Reliability The probability that the item will perform a required function without failure under stated conditions for a stated period of time. Reliability is significant because it takes into account time. The measure of reliability answers the question: "How likely is it that my system will remain operational over a certain period of time?" Because reliability is expressed as probability, it is always a value between 0 and 1.
Availability Availability, also a probability value, indicates the probability that a system is operating at a particular point in time. It answers the question: "How likely is it that my system is operating X hours out of a Y hour time frame?" Availability differs from reliability because it factors repairs into the measurement. To determine availability, the time to perform a repair must be known. Because availability is expressed as a probability, it is a value between 0 and 1.
Mean Time to Repair (MTTR) The average time to return a failed item to an operable state. The MTTR, or Mean Time to Repair, is normally expressed in hours and indicates how long it takes to repair a system that is down due to a failure. Generally, MTTR does not include logistics time, such as the time required to receive a replacement part. MTTR indicates the actual time it takes to correct the problem.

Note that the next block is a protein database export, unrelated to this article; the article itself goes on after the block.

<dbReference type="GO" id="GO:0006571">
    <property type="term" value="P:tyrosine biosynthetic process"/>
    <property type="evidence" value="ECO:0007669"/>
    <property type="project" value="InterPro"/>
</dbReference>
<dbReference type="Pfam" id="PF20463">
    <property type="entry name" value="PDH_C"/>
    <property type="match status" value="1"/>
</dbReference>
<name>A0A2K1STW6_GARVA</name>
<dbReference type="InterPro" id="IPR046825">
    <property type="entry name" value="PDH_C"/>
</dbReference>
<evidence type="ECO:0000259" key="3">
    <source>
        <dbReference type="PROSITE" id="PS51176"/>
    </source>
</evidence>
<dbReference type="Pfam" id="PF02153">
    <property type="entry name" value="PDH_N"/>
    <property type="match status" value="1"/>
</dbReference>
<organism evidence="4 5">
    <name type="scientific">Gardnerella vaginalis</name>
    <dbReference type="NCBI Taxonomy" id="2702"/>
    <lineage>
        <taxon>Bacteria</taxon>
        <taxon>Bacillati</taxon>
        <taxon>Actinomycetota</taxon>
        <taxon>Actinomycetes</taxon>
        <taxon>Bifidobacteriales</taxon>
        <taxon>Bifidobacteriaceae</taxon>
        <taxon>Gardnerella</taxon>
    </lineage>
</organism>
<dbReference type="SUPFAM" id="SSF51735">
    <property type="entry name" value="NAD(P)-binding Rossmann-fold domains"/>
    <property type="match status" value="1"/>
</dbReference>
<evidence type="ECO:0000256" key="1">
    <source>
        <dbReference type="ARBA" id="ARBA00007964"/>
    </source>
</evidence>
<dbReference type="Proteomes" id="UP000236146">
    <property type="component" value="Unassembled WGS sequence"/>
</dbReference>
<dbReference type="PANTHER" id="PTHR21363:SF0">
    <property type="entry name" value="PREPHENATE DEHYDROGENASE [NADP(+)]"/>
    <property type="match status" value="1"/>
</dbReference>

Unreliability Unreliabiity is the complement of reliability. If your reliability is 0.9, the unreliability is equal to 0.1 (1.0 - 0.9). It is a probability value, or a number between 0 and 1, that indicates the likelihood that a system cannot continuously operate up to a specified point in time.
Unavailability Like unreliability, unavailability is the complement of availability. It is a probability value, or a number between 0 and 1, that indicates the likelihood that a system is not operatinal for a specified period of time.

There are many sources of confusion surrounding the use of reliability measures, especially in regards to MTTF and MTBF.

What reliability analysis techniques are currently available?

Because the reliability field is broad, there are many different types of reliability analysis techniques available. The table below outlines some of the more widely used analyses for reliability assessment. For organizational purposes, these techniques have been classified into three categories: Reliability Evaluation, Risk Assessment, and Specific Use Tools. However, the techniques are not limited to that one category (e.g. FTA can be used for Risk Assessment and Reliability Evaluation).

Reliability Analysis Technique Description
Reliability Evaluation
The techniques is this category are used to determine system reliability metrics.
Reliability Prediction Used to predict the likely failure rates of components and/or systems. Predicted failure rates are computed using statistically developed models based on component and environmental parameters.